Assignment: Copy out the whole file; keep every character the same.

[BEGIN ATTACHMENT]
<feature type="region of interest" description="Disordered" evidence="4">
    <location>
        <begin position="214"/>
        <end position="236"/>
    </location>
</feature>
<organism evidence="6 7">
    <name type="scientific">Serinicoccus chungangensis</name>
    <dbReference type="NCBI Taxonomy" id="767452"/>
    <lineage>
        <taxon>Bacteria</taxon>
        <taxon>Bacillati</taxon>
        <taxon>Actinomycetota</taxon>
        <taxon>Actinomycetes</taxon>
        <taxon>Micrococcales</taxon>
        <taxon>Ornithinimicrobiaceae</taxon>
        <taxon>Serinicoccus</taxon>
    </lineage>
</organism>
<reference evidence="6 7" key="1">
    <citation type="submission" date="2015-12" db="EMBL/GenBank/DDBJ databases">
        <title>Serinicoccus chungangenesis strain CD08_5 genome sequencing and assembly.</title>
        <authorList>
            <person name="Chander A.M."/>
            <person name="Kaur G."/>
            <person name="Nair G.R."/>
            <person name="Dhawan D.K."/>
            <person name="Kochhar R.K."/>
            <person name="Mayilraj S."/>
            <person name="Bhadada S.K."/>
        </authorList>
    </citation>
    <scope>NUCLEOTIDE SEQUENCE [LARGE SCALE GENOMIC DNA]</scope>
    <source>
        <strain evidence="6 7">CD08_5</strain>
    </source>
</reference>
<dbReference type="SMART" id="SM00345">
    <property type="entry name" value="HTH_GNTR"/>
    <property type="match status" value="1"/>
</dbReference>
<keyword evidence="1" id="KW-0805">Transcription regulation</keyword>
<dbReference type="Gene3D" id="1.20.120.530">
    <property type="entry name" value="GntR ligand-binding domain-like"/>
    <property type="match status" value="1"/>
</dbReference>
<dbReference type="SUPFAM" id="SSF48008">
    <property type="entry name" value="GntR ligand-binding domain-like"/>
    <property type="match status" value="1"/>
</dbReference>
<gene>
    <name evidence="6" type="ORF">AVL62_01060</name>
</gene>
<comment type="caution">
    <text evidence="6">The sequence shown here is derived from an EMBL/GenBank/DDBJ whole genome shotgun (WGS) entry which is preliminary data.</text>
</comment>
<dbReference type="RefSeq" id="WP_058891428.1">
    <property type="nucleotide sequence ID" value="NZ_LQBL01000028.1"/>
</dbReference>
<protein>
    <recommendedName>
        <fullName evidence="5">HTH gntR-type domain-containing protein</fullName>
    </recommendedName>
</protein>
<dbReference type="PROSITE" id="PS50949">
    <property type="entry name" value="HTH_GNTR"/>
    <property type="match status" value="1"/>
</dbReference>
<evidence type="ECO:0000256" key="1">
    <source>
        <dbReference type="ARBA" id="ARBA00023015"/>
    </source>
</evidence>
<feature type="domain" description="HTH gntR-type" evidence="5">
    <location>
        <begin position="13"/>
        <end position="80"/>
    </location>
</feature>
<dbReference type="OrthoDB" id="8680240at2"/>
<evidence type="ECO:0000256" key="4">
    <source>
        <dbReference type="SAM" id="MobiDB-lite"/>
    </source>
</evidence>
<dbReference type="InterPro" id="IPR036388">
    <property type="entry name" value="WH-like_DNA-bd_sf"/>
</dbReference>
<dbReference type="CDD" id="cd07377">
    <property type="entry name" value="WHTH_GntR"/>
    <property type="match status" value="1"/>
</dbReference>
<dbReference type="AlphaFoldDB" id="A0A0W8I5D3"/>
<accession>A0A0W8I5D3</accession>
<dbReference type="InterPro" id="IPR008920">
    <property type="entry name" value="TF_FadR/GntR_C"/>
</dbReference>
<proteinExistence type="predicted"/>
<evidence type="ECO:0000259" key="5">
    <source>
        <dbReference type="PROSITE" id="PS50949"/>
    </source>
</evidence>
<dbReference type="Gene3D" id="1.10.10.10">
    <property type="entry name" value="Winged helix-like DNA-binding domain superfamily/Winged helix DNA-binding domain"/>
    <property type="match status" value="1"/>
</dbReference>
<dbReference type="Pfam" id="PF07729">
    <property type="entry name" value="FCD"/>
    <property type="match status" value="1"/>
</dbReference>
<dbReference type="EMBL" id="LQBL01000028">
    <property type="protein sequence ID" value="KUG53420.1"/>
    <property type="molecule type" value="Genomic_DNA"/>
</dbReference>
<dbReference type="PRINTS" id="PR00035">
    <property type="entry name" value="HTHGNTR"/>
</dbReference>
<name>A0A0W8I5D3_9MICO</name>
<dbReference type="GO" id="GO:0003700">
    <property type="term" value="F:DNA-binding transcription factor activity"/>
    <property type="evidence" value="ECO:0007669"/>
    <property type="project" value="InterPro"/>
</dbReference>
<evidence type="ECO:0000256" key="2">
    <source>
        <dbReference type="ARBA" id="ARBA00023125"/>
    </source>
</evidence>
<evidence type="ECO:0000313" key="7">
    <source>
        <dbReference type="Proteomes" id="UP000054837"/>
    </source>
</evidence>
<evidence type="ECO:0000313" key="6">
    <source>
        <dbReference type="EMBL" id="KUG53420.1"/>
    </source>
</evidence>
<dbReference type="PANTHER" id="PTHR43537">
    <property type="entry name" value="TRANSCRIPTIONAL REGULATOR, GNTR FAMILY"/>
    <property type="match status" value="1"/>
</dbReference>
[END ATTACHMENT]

<feature type="region of interest" description="Disordered" evidence="4">
    <location>
        <begin position="214"/>
        <end position="236"/>
    </location>
</feature>
<organism evidence="6 7">
    <name type="scientific">Serinicoccus chungangensis</name>
    <dbReference type="NCBI Taxonomy" id="767452"/>
    <lineage>
        <taxon>Bacteria</taxon>
        <taxon>Bacillati</taxon>
        <taxon>Actinomycetota</taxon>
        <taxon>Actinomycetes</taxon>
        <taxon>Micrococcales</taxon>
        <taxon>Ornithinimicrobiaceae</taxon>
        <taxon>Serinicoccus</taxon>
    </lineage>
</organism>
<reference evidence="6 7" key="1">
    <citation type="submission" date="2015-12" db="EMBL/GenBank/DDBJ databases">
        <title>Serinicoccus chungangenesis strain CD08_5 genome sequencing and assembly.</title>
        <authorList>
            <person name="Chander A.M."/>
            <person name="Kaur G."/>
            <person name="Nair G.R."/>
            <person name="Dhawan D.K."/>
            <person name="Kochhar R.K."/>
            <person name="Mayilraj S."/>
            <person name="Bhadada S.K."/>
        </authorList>
    </citation>
    <scope>NUCLEOTIDE SEQUENCE [LARGE SCALE GENOMIC DNA]</scope>
    <source>
        <strain evidence="6 7">CD08_5</strain>
    </source>
</reference>
<dbReference type="SMART" id="SM00345">
    <property type="entry name" value="HTH_GNTR"/>
    <property type="match status" value="1"/>
</dbReference>
<keyword evidence="1" id="KW-0805">Transcription regulation</keyword>
<dbReference type="Gene3D" id="1.20.120.530">
    <property type="entry name" value="GntR ligand-binding domain-like"/>
    <property type="match status" value="1"/>
</dbReference>
<dbReference type="SUPFAM" id="SSF48008">
    <property type="entry name" value="GntR ligand-binding domain-like"/>
    <property type="match status" value="1"/>
</dbReference>
<gene>
    <name evidence="6" type="ORF">AVL62_01060</name>
</gene>
<comment type="caution">
    <text evidence="6">The sequence shown here is derived from an EMBL/GenBank/DDBJ whole genome shotgun (WGS) entry which is preliminary data.</text>
</comment>
<dbReference type="RefSeq" id="WP_058891428.1">
    <property type="nucleotide sequence ID" value="NZ_LQBL01000028.1"/>
</dbReference>
<protein>
    <recommendedName>
        <fullName evidence="5">HTH gntR-type domain-containing protein</fullName>
    </recommendedName>
</protein>
<dbReference type="PROSITE" id="PS50949">
    <property type="entry name" value="HTH_GNTR"/>
    <property type="match status" value="1"/>
</dbReference>
<evidence type="ECO:0000256" key="1">
    <source>
        <dbReference type="ARBA" id="ARBA00023015"/>
    </source>
</evidence>
<feature type="domain" description="HTH gntR-type" evidence="5">
    <location>
        <begin position="13"/>
        <end position="80"/>
    </location>
</feature>
<dbReference type="OrthoDB" id="8680240at2"/>
<evidence type="ECO:0000256" key="4">
    <source>
        <dbReference type="SAM" id="MobiDB-lite"/>
    </source>
</evidence>
<dbReference type="InterPro" id="IPR036388">
    <property type="entry name" value="WH-like_DNA-bd_sf"/>
</dbReference>
<dbReference type="CDD" id="cd07377">
    <property type="entry name" value="WHTH_GntR"/>
    <property type="match status" value="1"/>
</dbReference>
<dbReference type="AlphaFoldDB" id="A0A0W8I5D3"/>
<accession>A0A0W8I5D3</accession>
<dbReference type="InterPro" id="IPR008920">
    <property type="entry name" value="TF_FadR/GntR_C"/>
</dbReference>
<proteinExistence type="predicted"/>
<evidence type="ECO:0000259" key="5">
    <source>
        <dbReference type="PROSITE" id="PS50949"/>
    </source>
</evidence>
<dbReference type="Gene3D" id="1.10.10.10">
    <property type="entry name" value="Winged helix-like DNA-binding domain superfamily/Winged helix DNA-binding domain"/>
    <property type="match status" value="1"/>
</dbReference>
<dbReference type="Pfam" id="PF07729">
    <property type="entry name" value="FCD"/>
    <property type="match status" value="1"/>
</dbReference>
<dbReference type="EMBL" id="LQBL01000028">
    <property type="protein sequence ID" value="KUG53420.1"/>
    <property type="molecule type" value="Genomic_DNA"/>
</dbReference>
<dbReference type="PRINTS" id="PR00035">
    <property type="entry name" value="HTHGNTR"/>
</dbReference>
<name>A0A0W8I5D3_9MICO</name>
<dbReference type="GO" id="GO:0003700">
    <property type="term" value="F:DNA-binding transcription factor activity"/>
    <property type="evidence" value="ECO:0007669"/>
    <property type="project" value="InterPro"/>
</dbReference>
<evidence type="ECO:0000256" key="2">
    <source>
        <dbReference type="ARBA" id="ARBA00023125"/>
    </source>
</evidence>
<evidence type="ECO:0000313" key="7">
    <source>
        <dbReference type="Proteomes" id="UP000054837"/>
    </source>
</evidence>
<evidence type="ECO:0000313" key="6">
    <source>
        <dbReference type="EMBL" id="KUG53420.1"/>
    </source>
</evidence>
<dbReference type="PANTHER" id="PTHR43537">
    <property type="entry name" value="TRANSCRIPTIONAL REGULATOR, GNTR FAMILY"/>
    <property type="match status" value="1"/>
</dbReference>